Dr. Arden L. Bement, Jr.
National Science Foundation
NSF Awards Ceremony
National Rural Electric Cooperative Association Building
June 11, 2008
Good morning and welcome to the 2008 Director's Awards Ceremony. Kathie and I look forward to this opportunity each year to acknowledge and reward the many individual efforts it takes to maintain NSF's mission and high standing in the Federal government.
In the day-to-day shuffle, it's easy to feel like one's personal contributions are going unnoticed. That's why today's event is so important – it gives us all the chance to pause from our daily routine and celebrate those particular people who make it easier for the rest of us to do our best work.
Every year, thousands of funding awards travel through our doors. Your passion and dedication to funding the very best research and education makes NSF one of the most esteemed organizations in science and engineering. This ceremony allows us to share in each other's accomplishments.
It also gives us the opportunity to take stock of the past year.
We've welcomed several distinguished additions to our senior management team. CISE brought Jeanette Wing on board as Assistant Director last July. Tim Killeen will soon take the helm in GEO. And Ed Seidel, our new director of the Office of Cyberinfrastructure, will be joining us in September.
We've also said farewell to good friends this year. Nat Pitts retired from OIA after a long and distinguished career at NSF. Engineering's AD Richard Buckius is soon off to a new opportunity at Purdue, and he will be missed.
Marta Cehelsky is departing NSF after 25 years of outstanding service. And Dan Atkins will soon return to the University of Michigan after serving as the director of OCI. And Tom Weber will soon leave us after serving in a variety of leadership positions at NSF, including heading OISE and the Division of Materials Research.
This year, several staff members were asked to perform one of the most daunting tasks I can think of: testifying before Congress.
In addition to Kathie and I, Cora Marrett, Lynda Carlson, Kesh Narayanan, David Ucko, and Mark Weiss did a wonderful job of representing our Foundation before Congress. It is a testimony, no pun intended, to the entire Foundation that Congress takes this extra interest in our work.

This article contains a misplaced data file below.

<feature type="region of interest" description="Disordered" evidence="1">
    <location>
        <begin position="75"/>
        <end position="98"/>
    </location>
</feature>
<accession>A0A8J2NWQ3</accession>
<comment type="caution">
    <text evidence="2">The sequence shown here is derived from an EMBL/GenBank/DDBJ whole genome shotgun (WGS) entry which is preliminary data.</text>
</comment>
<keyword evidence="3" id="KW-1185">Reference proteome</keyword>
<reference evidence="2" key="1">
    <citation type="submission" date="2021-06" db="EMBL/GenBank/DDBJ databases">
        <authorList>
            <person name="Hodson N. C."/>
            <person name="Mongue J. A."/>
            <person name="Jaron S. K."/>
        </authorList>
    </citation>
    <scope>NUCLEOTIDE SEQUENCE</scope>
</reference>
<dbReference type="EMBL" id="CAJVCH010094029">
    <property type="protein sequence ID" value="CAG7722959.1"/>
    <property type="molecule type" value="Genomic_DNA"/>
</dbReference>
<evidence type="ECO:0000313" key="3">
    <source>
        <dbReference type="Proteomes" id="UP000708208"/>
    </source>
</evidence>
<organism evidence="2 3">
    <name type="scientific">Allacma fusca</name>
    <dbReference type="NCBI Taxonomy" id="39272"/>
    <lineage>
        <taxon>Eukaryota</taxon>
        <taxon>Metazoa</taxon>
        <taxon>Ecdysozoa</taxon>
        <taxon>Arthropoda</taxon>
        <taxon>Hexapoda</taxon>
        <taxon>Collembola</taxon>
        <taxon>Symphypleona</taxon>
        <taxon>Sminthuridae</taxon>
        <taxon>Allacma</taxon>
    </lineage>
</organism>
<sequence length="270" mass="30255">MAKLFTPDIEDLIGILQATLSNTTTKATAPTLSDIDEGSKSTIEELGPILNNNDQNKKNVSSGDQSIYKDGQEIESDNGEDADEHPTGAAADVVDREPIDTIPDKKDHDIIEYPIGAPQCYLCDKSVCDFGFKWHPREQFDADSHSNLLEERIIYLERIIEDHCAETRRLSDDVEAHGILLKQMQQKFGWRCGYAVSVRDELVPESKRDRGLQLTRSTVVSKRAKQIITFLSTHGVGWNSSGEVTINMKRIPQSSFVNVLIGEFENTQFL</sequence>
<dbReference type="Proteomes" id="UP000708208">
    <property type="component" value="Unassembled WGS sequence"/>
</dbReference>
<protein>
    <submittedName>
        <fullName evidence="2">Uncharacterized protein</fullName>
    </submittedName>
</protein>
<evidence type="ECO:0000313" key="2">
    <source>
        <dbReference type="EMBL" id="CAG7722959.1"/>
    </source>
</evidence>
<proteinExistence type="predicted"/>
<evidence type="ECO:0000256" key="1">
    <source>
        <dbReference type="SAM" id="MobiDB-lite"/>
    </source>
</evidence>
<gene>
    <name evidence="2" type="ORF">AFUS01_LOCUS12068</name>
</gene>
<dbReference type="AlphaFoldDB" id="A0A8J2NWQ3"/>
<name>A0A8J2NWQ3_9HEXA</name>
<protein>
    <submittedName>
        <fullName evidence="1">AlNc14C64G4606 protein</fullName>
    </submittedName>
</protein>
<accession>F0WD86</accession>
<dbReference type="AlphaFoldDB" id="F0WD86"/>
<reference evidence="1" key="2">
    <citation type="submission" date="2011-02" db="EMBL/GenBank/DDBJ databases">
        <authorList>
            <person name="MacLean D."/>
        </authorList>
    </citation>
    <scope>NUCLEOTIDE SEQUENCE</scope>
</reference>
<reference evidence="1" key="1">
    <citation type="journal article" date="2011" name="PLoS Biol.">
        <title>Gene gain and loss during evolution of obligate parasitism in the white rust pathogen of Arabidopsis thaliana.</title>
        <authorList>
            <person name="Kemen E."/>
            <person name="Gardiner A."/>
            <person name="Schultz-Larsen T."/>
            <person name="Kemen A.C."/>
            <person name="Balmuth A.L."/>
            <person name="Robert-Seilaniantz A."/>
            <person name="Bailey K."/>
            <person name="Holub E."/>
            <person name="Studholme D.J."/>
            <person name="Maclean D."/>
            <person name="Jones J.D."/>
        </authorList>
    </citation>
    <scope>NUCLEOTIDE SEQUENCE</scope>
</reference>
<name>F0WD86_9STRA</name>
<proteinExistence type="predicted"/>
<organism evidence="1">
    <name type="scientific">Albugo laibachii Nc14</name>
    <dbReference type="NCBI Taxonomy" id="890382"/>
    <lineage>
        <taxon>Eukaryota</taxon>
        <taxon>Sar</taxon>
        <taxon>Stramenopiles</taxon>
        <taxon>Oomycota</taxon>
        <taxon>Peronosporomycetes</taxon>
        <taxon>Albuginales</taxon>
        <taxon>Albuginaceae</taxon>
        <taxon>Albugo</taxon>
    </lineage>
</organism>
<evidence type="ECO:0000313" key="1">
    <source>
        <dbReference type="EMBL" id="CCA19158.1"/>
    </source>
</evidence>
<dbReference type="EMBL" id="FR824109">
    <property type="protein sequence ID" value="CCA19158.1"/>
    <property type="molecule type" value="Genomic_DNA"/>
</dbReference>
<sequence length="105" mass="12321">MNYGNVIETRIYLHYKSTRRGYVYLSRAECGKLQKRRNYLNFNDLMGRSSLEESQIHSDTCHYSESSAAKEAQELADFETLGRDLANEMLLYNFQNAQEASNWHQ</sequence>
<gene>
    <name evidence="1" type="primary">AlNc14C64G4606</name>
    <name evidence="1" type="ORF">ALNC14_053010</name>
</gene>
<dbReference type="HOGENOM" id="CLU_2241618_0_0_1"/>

Our public affairs staff took home multiple 2007 National Association of Government Communicators awards, including three First Place prizes for web and video content. And OLPA recently expanded our on-site audio-visual capabilities this year with the launch of Studio 8, a state-of-the-art production studio that will allow us to expand our mission of outreach to the public.
And last month, NSF was one of only four government agencies to earn an "A+" for computer security from the House Oversight and Government Reform Committee. The rest of the government managed to squeeze by with a "C" average, so we can truly claim to be at the head of the class when it comes to safeguarding our information technology!
In January, I traveled to the South Pole to join our scientists and several representatives of Congress and the administration in the official dedication of the new Amundsen-Scott South Pole Station. The dedication coincides with the International Polar Year, which is currently in full swing, with special research projects targeting both Polar Regions.
The amount of activity surrounding IPY research projects is off the charts, not just in the US, but also around the world. IPY is just one example of many success stories in international scientific collaboration.
In November, we joined with pioneers of computer networking to celebrate the 20th anniversary of the creation of the modern Internet, which began as an initiative to upgrade NSFNET.
In February, we announced the launch of research.gov, the result of long hours of work by many of you in the audience. The launch is just the beginning for research.gov, and in the years to come, we look forward to seeing it grow and evolve into an essential tool for the research and education communities we serve.
Also in February, we held our annual Budget Roll-Out and open house. Thanks to the outreach and dedication of our cadre of science assistants, we hosted a record number of children, who took delight in the various demonstrations and activities that our tireless science assistants spent long hours preparing.
And last month, our science assistants were hard at work once again doing outreach at the Taste of Arlington event for Ballston. Thanks to their efforts, the science IQ of the surrounding community has gone up quite a bit.
It was an auspicious year for NSF-funded researchers in a number of ways.
For one, three NSF-funded economists shared the Nobel Prize in Economics. That brings the total number of NSF-funded Nobel Prize winners in Science to 175. We’re on an 11-year winning streak for the Economics Prize.
And speaking of the Nobel, here's one we don't see every year: the Nobel Peace Prize! Multiple NSF-funded researchers, including 40 scientists from NCAR, the National Center for Atmospheric Research, participated in the UN's Intergovernmental Panel on Climate Change, which was honored for its two decades of scientific reports on global warming.
It's nice to know that our efforts are not only promoting science, but world peace as well!
NSF is a proud and honored institution – proud of our accomplishments, and honored to have such an outstanding staff. We are a small agency with a grand mission and you make us what we are.
Whether you are picking up an award yourself, watching a friend or family member accept an award, or are just here to support and celebrate your colleagues, thank you for coming today.
Congratulations to everyone on another year of excellence. I will now turn the podium over to Kathie.